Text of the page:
She repeated other things we’ve heard from anti-vaccine activists. Her child cried for days and days until she took him to the doctor. Her child didn’t look her in the eyes. Her child watches television for hours during the day and can’t fall asleep unless she gives him an iPad to play with. Oh, and her child has allergies against everything and anything that she feeds him. She now feeds him nothing but organic chicken and vegetables. Anything else and he develops nausea, vomiting, diarrhea, constipation… Both? Yes, she said he gets both at the same time.

But her child is 5 and in kindergarten, but is somehow “stolen”? Again, all softballs, but I didn’t bite. None of us did. It wasn’t a fight we wanted to have.

She ended her presentation to us with a set of slides about the so-called “CDC Whistleblower” and the “cover-up” of data. In her conclusion, she asked us to be “skeptical” of those who are “blindly devoted to the religion of science” and to check out the information from the National Vaccine Information Center, an anti-vaccine group that wants to feed children anti-vaccine candy this Halloween. The woman then asked for any questions, and I couldn’t resist.

“Did you read the Wakefield paper from 1998?” I asked. After a brief pause, and after seeing that I pulled out the paper, she said that she did not. “In it,” I said, “the authors conclude that there is no association between autism and enterolytic colitis.” The expression on her face changed from amusement to anger in three seconds flat. I continued, “You told us not to trust those who blindly follow science, but what about those who blindly follow Andrew Wakefield’s…”

“DOCTOR Wakefield,” she interrupted.

“Andrew Wakefield’s ‘gut feelings’,” I said. “Are gut feelings better to follow than evidence?”

“Give me that,” she said as she reached for the now-retracted Wakefield paper. She scanned the paper to the part where I had highlighted the conclusion:

“We did not prove an association between measles, mumps, and rubella vaccine and the syndrome described. Virological studies are underway that may help to resolve this issue”

The woman exploded into a barrage of accusations about me altering the paper (denial), telling me that she hated people like me who had “taken away” her child (anger), stating that if only follow-up studies to Wakefield’s were done so we all would know the truth (they were done, and also, bargaining), and then tears started rolling down her eyes (depression).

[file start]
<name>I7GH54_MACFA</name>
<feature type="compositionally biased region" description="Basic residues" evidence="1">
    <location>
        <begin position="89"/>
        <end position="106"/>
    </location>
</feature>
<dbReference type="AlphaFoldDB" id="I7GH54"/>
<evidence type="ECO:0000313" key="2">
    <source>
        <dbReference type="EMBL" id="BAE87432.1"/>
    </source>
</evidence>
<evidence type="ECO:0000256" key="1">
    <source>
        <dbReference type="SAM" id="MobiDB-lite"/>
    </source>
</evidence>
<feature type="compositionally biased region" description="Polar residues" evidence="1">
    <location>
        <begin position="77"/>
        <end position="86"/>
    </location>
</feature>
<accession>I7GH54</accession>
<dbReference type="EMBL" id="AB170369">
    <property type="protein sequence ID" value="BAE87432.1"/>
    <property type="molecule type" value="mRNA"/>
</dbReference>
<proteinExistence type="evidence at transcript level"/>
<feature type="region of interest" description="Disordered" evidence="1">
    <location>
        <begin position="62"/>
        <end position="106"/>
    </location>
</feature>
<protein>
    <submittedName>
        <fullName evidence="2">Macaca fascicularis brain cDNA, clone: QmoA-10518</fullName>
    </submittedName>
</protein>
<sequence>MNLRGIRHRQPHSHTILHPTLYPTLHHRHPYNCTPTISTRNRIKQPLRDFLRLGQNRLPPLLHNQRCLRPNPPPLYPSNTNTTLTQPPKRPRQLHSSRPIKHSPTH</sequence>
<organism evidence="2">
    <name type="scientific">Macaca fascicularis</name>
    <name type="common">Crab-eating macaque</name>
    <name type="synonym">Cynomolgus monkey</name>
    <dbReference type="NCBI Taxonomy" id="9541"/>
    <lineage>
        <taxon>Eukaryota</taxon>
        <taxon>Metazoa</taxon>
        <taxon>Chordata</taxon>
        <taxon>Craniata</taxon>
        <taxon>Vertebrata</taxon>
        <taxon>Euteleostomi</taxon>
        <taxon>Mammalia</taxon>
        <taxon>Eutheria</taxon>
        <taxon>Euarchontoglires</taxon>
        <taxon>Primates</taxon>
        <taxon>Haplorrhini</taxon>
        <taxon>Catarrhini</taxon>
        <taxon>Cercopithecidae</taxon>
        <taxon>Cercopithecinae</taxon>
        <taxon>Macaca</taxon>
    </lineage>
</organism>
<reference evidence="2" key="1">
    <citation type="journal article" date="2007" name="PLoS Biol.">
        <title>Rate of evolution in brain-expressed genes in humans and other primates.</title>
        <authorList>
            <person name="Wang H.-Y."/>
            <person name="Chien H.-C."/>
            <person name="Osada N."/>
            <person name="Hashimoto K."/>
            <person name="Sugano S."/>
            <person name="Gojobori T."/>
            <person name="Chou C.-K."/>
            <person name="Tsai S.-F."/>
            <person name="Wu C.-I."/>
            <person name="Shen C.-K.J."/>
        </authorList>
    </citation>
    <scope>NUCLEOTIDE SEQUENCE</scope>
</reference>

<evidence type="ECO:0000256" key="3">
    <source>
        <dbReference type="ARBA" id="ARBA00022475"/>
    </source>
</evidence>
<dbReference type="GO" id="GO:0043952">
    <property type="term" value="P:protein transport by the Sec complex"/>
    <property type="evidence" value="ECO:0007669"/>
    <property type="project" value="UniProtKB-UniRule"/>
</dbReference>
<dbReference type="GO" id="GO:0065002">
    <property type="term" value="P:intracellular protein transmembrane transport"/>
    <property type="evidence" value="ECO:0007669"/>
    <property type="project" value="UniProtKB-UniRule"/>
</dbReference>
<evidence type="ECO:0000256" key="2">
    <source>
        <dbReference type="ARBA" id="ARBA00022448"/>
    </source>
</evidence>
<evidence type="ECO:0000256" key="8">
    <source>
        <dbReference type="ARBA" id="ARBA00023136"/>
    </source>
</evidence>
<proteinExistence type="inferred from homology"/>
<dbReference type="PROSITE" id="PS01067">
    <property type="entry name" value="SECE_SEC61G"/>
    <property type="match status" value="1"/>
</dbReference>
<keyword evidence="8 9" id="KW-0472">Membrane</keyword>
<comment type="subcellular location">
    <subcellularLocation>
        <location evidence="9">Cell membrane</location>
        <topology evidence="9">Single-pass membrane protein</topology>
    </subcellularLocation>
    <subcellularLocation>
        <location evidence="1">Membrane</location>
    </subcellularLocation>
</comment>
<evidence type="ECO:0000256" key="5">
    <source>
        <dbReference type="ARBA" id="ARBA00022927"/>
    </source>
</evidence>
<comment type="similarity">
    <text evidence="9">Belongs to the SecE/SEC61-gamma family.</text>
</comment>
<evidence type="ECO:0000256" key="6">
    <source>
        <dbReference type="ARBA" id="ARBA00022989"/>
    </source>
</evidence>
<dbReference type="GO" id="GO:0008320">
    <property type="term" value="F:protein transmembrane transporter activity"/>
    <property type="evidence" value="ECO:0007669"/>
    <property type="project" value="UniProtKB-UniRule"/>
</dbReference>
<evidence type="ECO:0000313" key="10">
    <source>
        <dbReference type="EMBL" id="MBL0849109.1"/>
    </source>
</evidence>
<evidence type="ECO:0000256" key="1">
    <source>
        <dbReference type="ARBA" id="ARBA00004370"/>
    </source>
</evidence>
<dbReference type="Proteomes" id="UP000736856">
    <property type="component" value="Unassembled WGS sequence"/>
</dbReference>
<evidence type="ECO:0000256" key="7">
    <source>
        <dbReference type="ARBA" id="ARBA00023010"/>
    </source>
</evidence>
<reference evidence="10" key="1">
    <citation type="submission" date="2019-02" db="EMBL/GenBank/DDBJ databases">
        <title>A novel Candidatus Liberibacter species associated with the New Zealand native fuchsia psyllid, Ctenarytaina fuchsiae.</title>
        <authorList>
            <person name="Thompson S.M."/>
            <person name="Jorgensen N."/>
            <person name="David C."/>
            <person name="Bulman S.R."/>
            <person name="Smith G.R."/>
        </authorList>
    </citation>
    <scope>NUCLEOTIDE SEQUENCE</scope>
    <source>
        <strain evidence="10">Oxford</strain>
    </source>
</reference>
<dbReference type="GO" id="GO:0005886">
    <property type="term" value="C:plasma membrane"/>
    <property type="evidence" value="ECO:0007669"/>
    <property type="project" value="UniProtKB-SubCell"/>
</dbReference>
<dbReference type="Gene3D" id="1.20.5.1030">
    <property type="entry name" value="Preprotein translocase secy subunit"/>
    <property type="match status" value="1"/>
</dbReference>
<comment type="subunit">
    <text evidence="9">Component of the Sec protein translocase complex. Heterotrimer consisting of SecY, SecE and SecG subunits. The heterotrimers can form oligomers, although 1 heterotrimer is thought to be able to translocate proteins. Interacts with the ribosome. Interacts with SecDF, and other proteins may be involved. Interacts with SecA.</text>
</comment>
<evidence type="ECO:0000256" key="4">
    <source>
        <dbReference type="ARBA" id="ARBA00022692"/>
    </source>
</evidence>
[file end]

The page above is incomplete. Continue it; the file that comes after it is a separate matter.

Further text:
If the words in parentheses look familiar to you, it’s because they’re 4 of the 5 stages of grief. The only stage she did not display was acceptance. The woman was quiet and sitting, holding the paper between her hands, sobbing. The host thanked her for being here and we filed out of the room.

I felt like a jackass for making a woman cry. Women crying get me upset, and I honestly wanted nothing but to hug the woman and tell her that everything was going to be okay. But I think she would have completely snapped.

The difference between them and us, people who believe in anti-vaccine theories and us who don’t, is that we take the time to review the literature. We cross all the T’s and dot all the I’s. Because, in our world, being proven wrong or having someone find out that we lied or altered the data is the equivalent of social death. Just ask Wakefield, and, now, BS Hooker. They are pariahs who have either altered the data or failed to present it in an honest fashion. They may even be lying when they say that there was a “cover up” by CDC. Mark my words when I tell you that neither will ever be taken seriously by people who make policy decisions about vaccines and/or autism. And the people who follow them? Those people will never be taken seriously and be challenged on their assertions because they don’t read the papers, don’t do the homework, and don’t take the tests.

I’d like to thank the person who organized that meeting. They went to great lengths to get the woman in question to give the presentation to a group of us in northern Virginia. And that woman, if you are reading this, please know that we did not intend to deceive you into looking so foolish. You did that all on your own, and I hope you see things for what they are and not what groups like NVIC want you to believe.

Reading For Comprehension

Humor me and read the following abstract of a study:

Background The GARDASIL long-term follow-up (LTFU) study is an ongoing extension of a pivotal randomised, placebo-controlled, double-blind, 4-year study to investigate the safety, immunogenicity, and effectiveness of quadrivalent Human Papillomavirus vaccine (qHPV) on the incidence of HPV 16/18-related cervical intraepithelial neoplasia (CIN) 2 or worse in 16–23-year-old women (Protocol 015).